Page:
Vaccine Phase 2 still focusing on those 65+ while those with comorbidities will be added gradually

If you’re under 65, but with underlying health concerns, you’re technically in Phase 2 according to Oklahoma’s plan

TULSA — While Oklahoma began Phase 2 of its vaccine program early in January, it turns out that a notification from the state that a patient is qualified for a vaccine does not mean they’re qualified to sign up for vaccination.

According to that plan, Phase 2 includes “Adults age 65 and older, and adults of any age with comorbidities.”

However, asked directly if those with comorbidities are currently getting appointments, Oklahoma Deputy Health Commissioner Keith Reed told KRMG Tuesday that has not happened yet.

As of late Tuesday afternoon, the Oklahoma State Health Department reported that more than a half million Oklahomans have registered on the OSDH vaccine scheduler portal.

The overriding factor driving decisions on who can get a shot remains the availability of vaccine, so the state has had to prioritize.

Currently, Oklahoma has received both the Pfizer/BioNTech and the Moderna vaccines, both of which require two shots several weeks apart.

However, the number of doses promised by Operation Warp Speed have not materialized, nor were the second doses held back for subsequent shipment, as had been promised.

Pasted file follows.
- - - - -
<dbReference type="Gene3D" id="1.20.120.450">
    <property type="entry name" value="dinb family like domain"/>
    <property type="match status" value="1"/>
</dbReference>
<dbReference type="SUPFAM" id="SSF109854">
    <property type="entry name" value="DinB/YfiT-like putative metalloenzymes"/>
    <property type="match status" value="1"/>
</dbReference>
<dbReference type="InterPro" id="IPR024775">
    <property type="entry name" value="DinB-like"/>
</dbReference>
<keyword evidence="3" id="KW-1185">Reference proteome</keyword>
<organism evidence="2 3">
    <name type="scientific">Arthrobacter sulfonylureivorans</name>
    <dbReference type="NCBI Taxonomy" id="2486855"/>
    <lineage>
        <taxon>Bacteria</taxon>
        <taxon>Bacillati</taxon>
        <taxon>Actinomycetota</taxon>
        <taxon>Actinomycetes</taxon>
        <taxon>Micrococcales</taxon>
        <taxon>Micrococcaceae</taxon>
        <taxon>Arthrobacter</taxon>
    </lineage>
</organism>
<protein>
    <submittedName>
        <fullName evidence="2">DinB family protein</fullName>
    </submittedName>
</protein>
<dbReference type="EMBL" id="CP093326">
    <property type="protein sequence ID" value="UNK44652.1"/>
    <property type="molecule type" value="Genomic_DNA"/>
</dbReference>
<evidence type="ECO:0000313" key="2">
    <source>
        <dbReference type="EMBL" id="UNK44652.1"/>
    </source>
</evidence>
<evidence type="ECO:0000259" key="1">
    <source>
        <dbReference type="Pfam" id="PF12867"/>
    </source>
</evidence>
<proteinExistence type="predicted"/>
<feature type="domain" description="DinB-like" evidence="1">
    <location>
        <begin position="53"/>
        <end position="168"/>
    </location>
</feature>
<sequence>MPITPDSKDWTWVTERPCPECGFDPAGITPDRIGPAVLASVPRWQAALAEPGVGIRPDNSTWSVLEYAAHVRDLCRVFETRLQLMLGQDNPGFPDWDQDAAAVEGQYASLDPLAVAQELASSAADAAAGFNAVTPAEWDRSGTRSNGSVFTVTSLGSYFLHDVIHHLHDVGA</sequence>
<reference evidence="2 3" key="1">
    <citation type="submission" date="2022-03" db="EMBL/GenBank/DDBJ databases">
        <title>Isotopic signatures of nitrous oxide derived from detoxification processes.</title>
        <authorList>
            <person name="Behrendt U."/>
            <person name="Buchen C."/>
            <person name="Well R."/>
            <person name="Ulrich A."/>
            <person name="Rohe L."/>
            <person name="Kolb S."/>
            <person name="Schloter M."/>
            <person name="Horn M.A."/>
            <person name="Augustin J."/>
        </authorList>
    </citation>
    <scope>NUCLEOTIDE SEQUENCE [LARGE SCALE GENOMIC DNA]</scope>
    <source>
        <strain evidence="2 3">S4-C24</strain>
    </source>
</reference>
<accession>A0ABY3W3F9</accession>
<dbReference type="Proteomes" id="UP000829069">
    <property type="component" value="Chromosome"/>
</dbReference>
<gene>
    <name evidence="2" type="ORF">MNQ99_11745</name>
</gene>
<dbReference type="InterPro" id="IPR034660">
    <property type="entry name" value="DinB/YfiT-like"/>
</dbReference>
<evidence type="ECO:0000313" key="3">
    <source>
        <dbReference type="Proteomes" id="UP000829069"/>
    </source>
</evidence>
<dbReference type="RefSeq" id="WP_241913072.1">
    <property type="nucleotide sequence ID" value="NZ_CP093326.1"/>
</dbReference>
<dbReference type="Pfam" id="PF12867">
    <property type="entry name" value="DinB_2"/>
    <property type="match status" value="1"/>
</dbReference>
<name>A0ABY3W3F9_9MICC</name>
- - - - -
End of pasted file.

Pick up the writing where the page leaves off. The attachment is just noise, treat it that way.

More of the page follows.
“We’re not going to sit on that vaccine and hold it.”

—  Oklahoma Deputy Health Commissioner Keith Reed

Reed said Tuesday that has greatly complicated the logistics, and he was asked if he thought the people running Operation Warp Speed lied to the states about that change.

“We were given the impression, a very clear impression, that second doses were being physically stored. And our understanding now is that that policy, or that process, changed back in December. We were not told that that changed,” Reed replied. “So yes, as of last week, what I believed to be happening and what my team believed to be happening, indeed was not based on the facts. And those facts were not shared with us before. So you can put it in whatever terms you want on that, but yeah - I guess I feel a little bit, felt a little misled at that point.”

And, since the beginning of the vaccine rollout, Oklahoma only finds out about a week in advance how much vaccine it will have.

Reed says they’ll use the appointment system to ensure they have enough second doses on hand, before releasing any vaccine for initial doses.

To be clear, he added, “we’re not going to sit on that vaccine and hold it. But that does not mean we’re not prioritizing boost doses for Oklahomans.”

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